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On laptops, Intel's "Turbo-Boost" technology can result in undesirably high CPU temperatures and accompanying fan noise and, depending on the model, even in audible non-constant coil whine while using maximum clock rates. Webbrowsing in particular tends to result in frequent clock-rate spikes, with ad-blockers alleviating but not removing the symptoms. Webbrowsing in particular results in undesirable CPU temperature spikes, even though it doesn't really require all that performance.

Setting the maximum CPU speed to 99% in Windows' advanced power plan settings allows effectively disabling Turboboost to avoid this problem.

Sadly it is a sledgegammer-to-crack-a-nut solution. The lowered emissions are relevant for continously running programs (Webbrowser, Office, ...), but the significant impact on processing speed is undesirable for certain short-lived tasks (Compilation, data analysis, ...), where I as a user control when and for how long they are running – and often incur a waiting-time while they do.

Is it somehow possible to find a middle-ground, where programs are barred from using TurboBoost by default, but executables can selectively be allowed access to the full CPU performance?

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    It seems like something that would be a "nice to have" but would actually involve a lot of extra work on implementing and would require a lot of user interaction to set up and use effectively. The only real market is for people where the laptops they've bought are marginal for the tasks and have poor thermal design, few other people are likely to notice or care enough to spend time configuring this "feature"...
    – Mokubai
    Feb 23 '18 at 11:17
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It is probably impossible to enable Turboboost selectively, as I have asked in the question. However, as a "next best thing", it can be sufficient to use a wrapper that changes powerplans before and after execution of a short-lived command. I have posted it as https://github.com/kbauer/with-high-performance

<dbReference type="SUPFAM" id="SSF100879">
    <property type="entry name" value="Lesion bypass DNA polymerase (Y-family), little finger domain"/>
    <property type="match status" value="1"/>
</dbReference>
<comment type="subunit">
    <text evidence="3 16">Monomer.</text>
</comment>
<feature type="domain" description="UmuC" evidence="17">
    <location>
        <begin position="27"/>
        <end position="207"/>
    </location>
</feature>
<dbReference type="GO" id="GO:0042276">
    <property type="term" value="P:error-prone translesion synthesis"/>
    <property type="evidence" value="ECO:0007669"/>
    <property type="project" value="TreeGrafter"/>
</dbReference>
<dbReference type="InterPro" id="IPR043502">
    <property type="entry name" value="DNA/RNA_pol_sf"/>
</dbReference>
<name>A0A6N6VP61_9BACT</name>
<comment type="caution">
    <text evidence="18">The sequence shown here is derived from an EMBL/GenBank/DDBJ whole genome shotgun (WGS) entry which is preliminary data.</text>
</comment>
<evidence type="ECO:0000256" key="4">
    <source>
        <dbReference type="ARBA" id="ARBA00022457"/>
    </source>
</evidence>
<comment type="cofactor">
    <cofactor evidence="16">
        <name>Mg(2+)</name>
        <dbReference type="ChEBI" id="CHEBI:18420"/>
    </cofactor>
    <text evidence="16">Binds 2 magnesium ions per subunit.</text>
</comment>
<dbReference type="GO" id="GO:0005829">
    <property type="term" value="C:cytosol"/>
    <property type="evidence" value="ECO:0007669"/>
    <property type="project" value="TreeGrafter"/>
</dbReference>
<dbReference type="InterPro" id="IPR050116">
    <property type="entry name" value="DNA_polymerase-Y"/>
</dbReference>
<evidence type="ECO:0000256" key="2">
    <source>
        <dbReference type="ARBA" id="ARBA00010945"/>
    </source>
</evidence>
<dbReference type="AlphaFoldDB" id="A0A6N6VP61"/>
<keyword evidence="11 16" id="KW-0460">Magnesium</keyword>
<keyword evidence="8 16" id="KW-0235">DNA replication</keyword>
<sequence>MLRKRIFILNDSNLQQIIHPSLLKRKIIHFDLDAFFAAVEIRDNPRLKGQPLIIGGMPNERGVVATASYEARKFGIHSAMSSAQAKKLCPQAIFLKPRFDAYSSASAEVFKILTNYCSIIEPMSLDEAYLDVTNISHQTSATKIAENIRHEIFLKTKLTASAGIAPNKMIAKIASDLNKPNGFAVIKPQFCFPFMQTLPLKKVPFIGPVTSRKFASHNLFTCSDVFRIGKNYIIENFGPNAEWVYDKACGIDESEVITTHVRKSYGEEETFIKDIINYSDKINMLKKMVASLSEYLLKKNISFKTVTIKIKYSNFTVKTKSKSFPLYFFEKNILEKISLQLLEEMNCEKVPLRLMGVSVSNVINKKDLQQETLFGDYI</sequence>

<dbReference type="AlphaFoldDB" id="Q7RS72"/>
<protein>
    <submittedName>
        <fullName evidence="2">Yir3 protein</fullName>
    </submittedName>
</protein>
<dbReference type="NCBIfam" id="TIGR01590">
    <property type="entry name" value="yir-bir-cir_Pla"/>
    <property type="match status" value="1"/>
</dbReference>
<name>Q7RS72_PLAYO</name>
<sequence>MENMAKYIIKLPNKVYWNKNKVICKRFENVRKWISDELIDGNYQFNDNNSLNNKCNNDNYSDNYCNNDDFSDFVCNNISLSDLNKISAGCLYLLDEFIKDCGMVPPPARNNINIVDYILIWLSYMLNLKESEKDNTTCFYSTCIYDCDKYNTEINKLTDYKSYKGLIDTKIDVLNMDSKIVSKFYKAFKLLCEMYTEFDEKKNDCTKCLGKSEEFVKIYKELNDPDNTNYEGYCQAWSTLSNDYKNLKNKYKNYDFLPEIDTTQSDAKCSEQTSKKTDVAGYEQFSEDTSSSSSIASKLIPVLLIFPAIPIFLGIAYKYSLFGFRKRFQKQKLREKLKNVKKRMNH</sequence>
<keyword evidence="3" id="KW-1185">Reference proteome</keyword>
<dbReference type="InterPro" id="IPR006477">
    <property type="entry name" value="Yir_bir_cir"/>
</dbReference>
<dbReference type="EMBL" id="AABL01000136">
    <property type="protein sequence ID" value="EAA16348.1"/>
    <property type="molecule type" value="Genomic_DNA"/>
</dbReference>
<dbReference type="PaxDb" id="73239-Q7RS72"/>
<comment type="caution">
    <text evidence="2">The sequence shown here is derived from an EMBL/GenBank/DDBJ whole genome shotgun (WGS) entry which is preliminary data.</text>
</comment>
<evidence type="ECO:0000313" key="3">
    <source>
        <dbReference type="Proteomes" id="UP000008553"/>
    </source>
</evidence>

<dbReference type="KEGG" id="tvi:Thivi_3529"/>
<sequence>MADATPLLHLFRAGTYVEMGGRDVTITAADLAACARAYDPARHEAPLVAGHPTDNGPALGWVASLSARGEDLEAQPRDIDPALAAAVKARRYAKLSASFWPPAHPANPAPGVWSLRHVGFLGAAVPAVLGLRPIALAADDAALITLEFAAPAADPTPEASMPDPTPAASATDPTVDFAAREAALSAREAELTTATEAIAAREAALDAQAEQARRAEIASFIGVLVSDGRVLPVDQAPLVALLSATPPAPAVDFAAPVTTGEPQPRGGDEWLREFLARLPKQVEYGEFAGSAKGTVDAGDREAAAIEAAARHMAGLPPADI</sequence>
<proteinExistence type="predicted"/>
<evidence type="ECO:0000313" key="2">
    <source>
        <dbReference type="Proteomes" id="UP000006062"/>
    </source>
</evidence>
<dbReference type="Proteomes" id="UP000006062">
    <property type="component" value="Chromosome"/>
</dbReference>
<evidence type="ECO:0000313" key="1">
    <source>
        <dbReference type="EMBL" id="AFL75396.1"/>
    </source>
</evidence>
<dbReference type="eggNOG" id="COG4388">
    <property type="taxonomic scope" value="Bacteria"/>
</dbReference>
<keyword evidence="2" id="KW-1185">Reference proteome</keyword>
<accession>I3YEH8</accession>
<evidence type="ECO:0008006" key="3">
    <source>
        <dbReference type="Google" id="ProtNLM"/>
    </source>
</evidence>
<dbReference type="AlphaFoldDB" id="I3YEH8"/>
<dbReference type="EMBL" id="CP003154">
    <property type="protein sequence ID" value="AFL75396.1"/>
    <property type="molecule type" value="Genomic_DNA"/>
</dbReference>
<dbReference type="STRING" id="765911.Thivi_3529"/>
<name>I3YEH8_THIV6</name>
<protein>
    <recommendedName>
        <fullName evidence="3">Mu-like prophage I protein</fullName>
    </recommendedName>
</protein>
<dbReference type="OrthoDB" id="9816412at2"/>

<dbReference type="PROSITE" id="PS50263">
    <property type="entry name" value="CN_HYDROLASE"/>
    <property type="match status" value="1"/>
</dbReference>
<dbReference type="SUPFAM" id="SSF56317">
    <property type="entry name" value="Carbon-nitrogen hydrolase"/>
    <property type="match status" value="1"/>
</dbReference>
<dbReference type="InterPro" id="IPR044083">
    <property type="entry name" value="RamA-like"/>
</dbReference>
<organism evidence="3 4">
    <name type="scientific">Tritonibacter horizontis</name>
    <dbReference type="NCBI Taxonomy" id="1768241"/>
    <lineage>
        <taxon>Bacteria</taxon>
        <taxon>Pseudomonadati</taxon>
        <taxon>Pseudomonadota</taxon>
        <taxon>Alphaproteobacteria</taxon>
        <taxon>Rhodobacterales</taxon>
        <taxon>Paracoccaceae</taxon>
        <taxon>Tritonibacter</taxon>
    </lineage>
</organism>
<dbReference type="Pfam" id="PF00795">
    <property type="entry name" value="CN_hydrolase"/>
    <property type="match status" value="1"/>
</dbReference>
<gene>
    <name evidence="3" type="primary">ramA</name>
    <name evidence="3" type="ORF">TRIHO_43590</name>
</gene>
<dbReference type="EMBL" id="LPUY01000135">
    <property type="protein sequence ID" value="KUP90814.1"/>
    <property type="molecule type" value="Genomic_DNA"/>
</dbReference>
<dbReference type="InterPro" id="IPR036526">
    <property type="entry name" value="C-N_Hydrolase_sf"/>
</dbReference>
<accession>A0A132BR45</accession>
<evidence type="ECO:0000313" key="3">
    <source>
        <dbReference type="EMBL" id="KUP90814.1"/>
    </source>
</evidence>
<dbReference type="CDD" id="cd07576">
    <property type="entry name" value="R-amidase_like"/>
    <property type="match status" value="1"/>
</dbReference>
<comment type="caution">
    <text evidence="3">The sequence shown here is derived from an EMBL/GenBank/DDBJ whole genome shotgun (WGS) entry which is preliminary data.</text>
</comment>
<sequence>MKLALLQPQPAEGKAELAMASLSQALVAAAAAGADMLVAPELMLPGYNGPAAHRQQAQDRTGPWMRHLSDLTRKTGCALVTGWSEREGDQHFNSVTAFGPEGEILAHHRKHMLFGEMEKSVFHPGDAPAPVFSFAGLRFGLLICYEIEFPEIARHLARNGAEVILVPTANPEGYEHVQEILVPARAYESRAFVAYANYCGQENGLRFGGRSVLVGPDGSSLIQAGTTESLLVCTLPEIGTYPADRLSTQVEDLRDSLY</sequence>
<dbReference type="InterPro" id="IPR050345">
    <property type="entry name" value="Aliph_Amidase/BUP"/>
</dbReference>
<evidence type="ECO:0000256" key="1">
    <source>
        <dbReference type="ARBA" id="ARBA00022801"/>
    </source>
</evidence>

As of writing the script has this form:

:: -- with-high-performance.cmd
@echo off
if "%~1"=="" (
   echo.
   echo    Usage: %0 COMMAND ...
   echo.
   echo    Execute COMMAND with HighPerformance powerplan.
   echo    Once COMMAND is finished, switch back to Balanced.
   echo.
   echo    For the time being, doesn't support detecting if another
   echo    process is being executed in this panner.
   echo.
   echo    If you need other power plans than the "balanced"
   echo    and "high performance" plans, change the UIDs in the 
   echo    script to a value as obtained by running
   echo.
   echo    ^ ^ ^ ^ POWERCFG /LIST
   echo.
   exit /b 1
)

setlocal
set high=8c5e7fda-e8bf-4a96-9a85-a6e23a8c635c
set balanced=381b4222-f694-41f0-9685-ff5bb260df2e
echo %0^> %* >&2
call powercfg.exe -setactive %high%
call %*
set command_errorlevel=%errorlevel%
call powercfg.exe -setactive %balanced%
endlocal
exit /b %command_errorlevel%

Note though that, while the script does correctly switch powerplans, so far I haven't seen any speedup when using pdflatex/latexmk.

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